[Tweeters] Re: Common Eider Subspecies?

cariddellwa at gmail.com cariddellwa at gmail.com
Tue Jan 10 17:54:52 PST 2017

I would not focus on plumage color in the Spencer photos. I don’t know if she edited hers, but I had to enhance mine with editing software so that the plumage could be seen. When editing a photo, it is easy to change the hue, intentionally or inadvertently. It was quite dark yesterday afternoon and the Spencer photos were taken later than were mine. While looking at the eider by scope, the plumage did not appear to be rufous. It looked consistent with a bird from the West Arctic group.

Carol Riddell

Joshua Glant josh.n.glant at gmail.com  <mailto:tweeters%40u.washington.edu?Subject=%5BTweeters%5D%20Common%20Eider%20Subspecies%3F&In-Reply-To=>
Tue Jan 10 00:30:16 PST 2017
Hello Tweets,

I was looking at the photos taken today by Meghin Spencer of the Common Eider at Purdy Spit, and I was struck by how rufous the bird's plumage appeared - almost like the Atlantic Ocean subspecies "dresseri". A quick Google inquiry of more "dresseri" photos, comparing both plumage coloration and head/bill proportions, seemed to support my suspicion. I would be interested in hearing the thoughts of other observers and perhaps of those with more experience with Common Eider subspecies.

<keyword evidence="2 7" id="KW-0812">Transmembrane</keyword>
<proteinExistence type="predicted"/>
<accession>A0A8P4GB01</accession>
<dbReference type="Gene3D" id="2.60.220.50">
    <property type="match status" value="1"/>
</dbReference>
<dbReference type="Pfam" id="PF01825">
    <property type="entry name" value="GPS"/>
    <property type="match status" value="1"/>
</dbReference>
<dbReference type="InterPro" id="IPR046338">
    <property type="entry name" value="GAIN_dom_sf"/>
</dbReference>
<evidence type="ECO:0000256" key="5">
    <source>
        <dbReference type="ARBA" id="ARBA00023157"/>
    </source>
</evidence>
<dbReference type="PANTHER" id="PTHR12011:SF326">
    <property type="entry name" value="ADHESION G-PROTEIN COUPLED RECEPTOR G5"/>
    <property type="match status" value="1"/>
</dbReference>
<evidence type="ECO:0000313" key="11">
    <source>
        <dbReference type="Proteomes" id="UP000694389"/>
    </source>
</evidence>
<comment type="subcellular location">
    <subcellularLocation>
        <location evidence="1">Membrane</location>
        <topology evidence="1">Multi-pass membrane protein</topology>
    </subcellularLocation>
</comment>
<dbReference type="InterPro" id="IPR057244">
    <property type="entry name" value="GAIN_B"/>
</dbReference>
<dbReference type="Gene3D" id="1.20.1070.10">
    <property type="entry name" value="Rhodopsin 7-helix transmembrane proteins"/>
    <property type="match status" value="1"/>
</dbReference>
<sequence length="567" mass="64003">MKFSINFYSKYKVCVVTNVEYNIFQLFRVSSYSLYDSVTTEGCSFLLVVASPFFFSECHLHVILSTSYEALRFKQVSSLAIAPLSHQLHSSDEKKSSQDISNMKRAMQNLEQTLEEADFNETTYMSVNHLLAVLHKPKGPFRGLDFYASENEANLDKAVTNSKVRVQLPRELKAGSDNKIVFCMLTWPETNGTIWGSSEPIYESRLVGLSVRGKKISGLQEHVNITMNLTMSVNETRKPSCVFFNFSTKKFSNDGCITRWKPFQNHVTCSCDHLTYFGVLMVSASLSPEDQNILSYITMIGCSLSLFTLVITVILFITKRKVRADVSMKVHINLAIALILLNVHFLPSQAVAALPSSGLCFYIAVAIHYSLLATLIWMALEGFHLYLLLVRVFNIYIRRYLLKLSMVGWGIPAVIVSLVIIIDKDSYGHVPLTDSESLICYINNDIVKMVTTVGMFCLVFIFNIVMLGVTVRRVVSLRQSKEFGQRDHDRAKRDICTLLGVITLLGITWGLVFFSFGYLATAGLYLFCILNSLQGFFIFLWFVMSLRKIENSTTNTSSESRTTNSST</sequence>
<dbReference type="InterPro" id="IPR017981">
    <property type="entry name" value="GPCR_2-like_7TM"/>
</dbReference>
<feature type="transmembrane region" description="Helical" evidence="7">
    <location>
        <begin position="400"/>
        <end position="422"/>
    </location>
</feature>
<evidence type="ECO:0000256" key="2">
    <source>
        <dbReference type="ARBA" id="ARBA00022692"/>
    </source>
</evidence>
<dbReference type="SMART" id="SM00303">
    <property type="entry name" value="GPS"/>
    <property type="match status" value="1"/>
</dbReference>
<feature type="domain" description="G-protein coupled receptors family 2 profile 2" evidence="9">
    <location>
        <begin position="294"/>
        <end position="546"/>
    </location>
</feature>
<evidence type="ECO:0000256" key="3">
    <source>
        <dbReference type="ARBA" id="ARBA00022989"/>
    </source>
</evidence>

It is worth noting that the Pacific Coast has one previous accepted "dresseri" record, of a female in November 2011 at Crescent City, CA. As noted previously on Tweeters by Ryan Merrill, the Common Eider female seen at Hayton Reserve on Fir Island back in October was an escaped female "dresseri" from a nearby waterfowl collection. With both of these occurrences in mind (and not necessarily resting any bias on either), it will be interesting to confirm the subspecies of this Pierce Co. bird one way or another!

Good birding, Joshua Glant
Mercer Island, WA

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